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- Oct 28, 2017
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JULY 2 2020
A Murray Short-Necked Turtle hatchling. Picture: Ricky Spencer
The essential role turtles and tortoises play in the world's ecosystems can not be underestimated, according to an international study co-authored by Western Sydney University associate professor Ricky Spencer.
The study, published in Current Biology, found that half of the 360 turtle and tortiose species worldwide faced imminent extinction, but action could be taken to reverse the decline and save many species.
The study team of 51 experts with the International Union for Conservation of Nature's Tortoise and Freshwater Turtle Specialist Group, are calling for the end of the trade of wild turtles for food and pets as a key global conservation strategy.
Mr Spencer, from WSU's School of Science, said Australia was not immune to the impacts of turtle trading. He said that this, along with attacks from invasive predators, road mortality, habitat destruction and drought, were all factors leading to the decline of Australia's most common turtle species by up to 91 per cent.
"In Australia, we are seeing no signs of turtles in some areas, where we previously recorded them in huge numbers," Mr Spencer said. "Foxes are the main persistent source of predation, with growing urbanisation, poor water quality and habitation destruction compounding the issues turtles face," explained Associate Professor Spencer.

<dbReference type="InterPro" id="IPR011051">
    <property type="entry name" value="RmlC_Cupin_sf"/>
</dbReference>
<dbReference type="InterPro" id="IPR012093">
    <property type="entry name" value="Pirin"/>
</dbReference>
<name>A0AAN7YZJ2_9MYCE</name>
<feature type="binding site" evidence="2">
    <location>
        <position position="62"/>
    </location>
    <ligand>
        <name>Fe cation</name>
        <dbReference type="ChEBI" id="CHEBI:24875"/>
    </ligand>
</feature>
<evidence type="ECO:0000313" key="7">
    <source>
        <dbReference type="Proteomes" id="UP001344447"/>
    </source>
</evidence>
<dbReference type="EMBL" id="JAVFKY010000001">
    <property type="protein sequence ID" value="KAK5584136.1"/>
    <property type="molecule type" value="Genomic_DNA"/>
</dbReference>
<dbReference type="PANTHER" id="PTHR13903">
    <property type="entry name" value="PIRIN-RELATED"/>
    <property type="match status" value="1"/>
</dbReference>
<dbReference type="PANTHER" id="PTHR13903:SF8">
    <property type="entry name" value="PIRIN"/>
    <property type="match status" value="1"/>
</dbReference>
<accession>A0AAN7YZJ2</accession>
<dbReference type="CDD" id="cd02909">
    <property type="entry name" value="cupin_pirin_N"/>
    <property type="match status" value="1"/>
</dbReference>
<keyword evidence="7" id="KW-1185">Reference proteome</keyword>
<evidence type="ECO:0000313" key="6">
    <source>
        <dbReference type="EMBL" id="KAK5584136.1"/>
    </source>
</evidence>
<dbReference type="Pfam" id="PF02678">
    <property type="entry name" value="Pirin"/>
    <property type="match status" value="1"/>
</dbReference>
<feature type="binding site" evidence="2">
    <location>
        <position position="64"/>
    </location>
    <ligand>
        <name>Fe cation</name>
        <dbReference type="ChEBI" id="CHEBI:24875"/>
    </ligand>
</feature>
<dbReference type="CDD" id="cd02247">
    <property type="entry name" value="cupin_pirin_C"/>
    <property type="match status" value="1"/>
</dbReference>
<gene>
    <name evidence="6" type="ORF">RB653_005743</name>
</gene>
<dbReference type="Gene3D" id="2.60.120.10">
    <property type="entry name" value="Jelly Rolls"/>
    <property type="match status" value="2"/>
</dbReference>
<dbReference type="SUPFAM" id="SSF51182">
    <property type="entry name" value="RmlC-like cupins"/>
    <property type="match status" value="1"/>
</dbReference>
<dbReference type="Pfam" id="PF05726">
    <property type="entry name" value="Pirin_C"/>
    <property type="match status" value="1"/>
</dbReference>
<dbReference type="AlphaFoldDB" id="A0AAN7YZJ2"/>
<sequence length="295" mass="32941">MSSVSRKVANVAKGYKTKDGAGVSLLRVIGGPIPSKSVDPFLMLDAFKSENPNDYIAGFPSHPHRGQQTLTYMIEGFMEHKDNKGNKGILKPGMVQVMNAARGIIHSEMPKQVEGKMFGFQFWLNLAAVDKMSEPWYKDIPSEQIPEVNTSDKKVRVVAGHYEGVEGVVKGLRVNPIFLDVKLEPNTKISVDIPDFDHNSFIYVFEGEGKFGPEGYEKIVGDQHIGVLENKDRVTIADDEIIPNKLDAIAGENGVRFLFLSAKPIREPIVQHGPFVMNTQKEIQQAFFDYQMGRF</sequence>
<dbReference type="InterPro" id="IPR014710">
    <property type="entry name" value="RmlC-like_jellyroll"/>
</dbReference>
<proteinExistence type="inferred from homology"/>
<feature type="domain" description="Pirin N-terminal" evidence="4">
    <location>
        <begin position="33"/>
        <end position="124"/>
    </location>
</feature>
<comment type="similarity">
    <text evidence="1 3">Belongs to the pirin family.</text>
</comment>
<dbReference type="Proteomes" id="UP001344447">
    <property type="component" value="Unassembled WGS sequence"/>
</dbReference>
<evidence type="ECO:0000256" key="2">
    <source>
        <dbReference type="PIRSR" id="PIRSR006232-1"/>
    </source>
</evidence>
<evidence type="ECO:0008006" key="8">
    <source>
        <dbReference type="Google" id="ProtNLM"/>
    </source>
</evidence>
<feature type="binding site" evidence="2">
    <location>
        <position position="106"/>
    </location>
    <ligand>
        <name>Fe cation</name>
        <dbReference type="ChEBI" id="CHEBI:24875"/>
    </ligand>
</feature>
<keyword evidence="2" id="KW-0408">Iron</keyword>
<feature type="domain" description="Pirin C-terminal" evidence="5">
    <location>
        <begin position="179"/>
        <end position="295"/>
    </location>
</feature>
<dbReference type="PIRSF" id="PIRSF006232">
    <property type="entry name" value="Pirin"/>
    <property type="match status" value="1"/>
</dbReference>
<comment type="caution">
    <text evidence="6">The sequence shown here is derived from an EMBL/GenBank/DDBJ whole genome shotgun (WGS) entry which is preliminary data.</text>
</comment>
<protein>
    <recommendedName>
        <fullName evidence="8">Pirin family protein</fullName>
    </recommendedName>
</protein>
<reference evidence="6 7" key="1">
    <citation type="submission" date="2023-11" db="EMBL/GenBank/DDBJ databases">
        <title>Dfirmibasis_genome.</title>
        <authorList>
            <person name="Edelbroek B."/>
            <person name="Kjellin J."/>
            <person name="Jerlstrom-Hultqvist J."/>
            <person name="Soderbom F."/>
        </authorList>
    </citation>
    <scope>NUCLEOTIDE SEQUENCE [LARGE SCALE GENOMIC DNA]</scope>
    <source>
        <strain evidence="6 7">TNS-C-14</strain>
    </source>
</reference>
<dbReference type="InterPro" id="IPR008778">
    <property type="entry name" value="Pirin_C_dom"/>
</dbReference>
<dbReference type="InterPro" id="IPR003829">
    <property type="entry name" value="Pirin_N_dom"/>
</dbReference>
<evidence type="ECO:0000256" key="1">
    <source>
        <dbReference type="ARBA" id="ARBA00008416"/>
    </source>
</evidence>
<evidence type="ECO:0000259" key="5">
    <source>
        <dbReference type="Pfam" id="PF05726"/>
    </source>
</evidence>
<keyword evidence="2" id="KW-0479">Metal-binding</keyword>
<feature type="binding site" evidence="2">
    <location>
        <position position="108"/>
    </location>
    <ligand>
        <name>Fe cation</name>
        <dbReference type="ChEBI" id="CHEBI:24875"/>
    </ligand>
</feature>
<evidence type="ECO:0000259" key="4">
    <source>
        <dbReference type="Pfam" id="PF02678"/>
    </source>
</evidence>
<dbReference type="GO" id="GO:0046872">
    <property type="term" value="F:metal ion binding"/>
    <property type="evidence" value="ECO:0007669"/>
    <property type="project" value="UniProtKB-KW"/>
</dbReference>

"The exotic pet trade and illegal smuggling of wildlife both in and out of Australia is also a contributing factor. It is big business."
According to the study, hundreds of thousands of turtles and tortoises are collected for the wildlife trade every year. Among the issues, is the fact that as long-living and slow-growing species, wild populations can't replenish fast enough.
The researchers say that three species of turtles and tortoises have gone extinct in the last two centuries and more will follow if the trade isn't stopped.
The Experimental Wetland Facility at the WSU Hawkesbury campus. Picture: Ricky Spencer
The study stresses the important role turtles play in ecosystems; providing energy flow, nutrient recycling, scavenging, soil dynamics and seed dispersal in every system in which they are found.
"The research we are conducting at the Experimental Wetland Facility on the University's Hawkesbury campus shows that without turtles in our rivers, water quality would reach toxic levels during our hot summers," Mr Spencer said.
"During the recent fish kills in the Murray-Darling River system, turtles were likely instrumental in cleaning up the river."
The experts have recommended captive breeding programs take place to help certain species, as well as the preservation of natural habitats.
Mr Spencer said he believes community education plays a part in bolstering turtle numbers and should be implemented alongside conservation programs.
"We can't wait for turtles to be listed as endangered to act, and that is where community conservation efforts come in," he said. "It is not commonly known, but most turtles under threat are species found in backyards and reserves, so there is an opportunity for people to get involved with local organisations and help reverse the decline."